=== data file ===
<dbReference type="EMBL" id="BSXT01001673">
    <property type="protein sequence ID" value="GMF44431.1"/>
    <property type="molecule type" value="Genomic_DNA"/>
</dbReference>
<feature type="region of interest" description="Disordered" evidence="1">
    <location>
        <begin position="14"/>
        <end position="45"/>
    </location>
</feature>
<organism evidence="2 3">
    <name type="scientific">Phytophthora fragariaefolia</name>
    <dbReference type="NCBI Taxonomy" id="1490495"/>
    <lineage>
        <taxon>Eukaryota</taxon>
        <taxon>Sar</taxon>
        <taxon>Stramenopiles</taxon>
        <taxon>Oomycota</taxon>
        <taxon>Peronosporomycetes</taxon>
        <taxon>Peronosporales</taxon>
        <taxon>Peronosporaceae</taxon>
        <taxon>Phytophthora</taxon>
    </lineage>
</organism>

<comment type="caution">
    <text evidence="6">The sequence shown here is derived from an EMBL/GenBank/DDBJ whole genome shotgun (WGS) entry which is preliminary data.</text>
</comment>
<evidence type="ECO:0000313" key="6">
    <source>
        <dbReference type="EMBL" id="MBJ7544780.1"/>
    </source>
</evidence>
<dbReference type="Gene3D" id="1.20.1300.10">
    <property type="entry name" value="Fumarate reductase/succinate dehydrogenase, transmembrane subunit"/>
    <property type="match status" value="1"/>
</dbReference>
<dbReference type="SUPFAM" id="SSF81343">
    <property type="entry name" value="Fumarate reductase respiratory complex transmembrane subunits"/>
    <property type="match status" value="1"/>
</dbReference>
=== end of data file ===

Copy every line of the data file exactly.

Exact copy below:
<dbReference type="EMBL" id="BSXT01001673">
    <property type="protein sequence ID" value="GMF44431.1"/>
    <property type="molecule type" value="Genomic_DNA"/>
</dbReference>
<feature type="region of interest" description="Disordered" evidence="1">
    <location>
        <begin position="14"/>
        <end position="45"/>
    </location>
</feature>
<organism evidence="2 3">
    <name type="scientific">Phytophthora fragariaefolia</name>
    <dbReference type="NCBI Taxonomy" id="1490495"/>
    <lineage>
        <taxon>Eukaryota</taxon>
        <taxon>Sar</taxon>
        <taxon>Stramenopiles</taxon>
        <taxon>Oomycota</taxon>
        <taxon>Peronosporomycetes</taxon>
        <taxon>Peronosporales</taxon>
        <taxon>Peronosporaceae</taxon>
        <taxon>Phytophthora</taxon>
    </lineage>
</organism>

<comment type="caution">
    <text evidence="6">The sequence shown here is derived from an EMBL/GenBank/DDBJ whole genome shotgun (WGS) entry which is preliminary data.</text>
</comment>
<evidence type="ECO:0000313" key="6">
    <source>
        <dbReference type="EMBL" id="MBJ7544780.1"/>
    </source>
</evidence>
<dbReference type="Gene3D" id="1.20.1300.10">
    <property type="entry name" value="Fumarate reductase/succinate dehydrogenase, transmembrane subunit"/>
    <property type="match status" value="1"/>
</dbReference>
<dbReference type="SUPFAM" id="SSF81343">
    <property type="entry name" value="Fumarate reductase respiratory complex transmembrane subunits"/>
    <property type="match status" value="1"/>
</dbReference>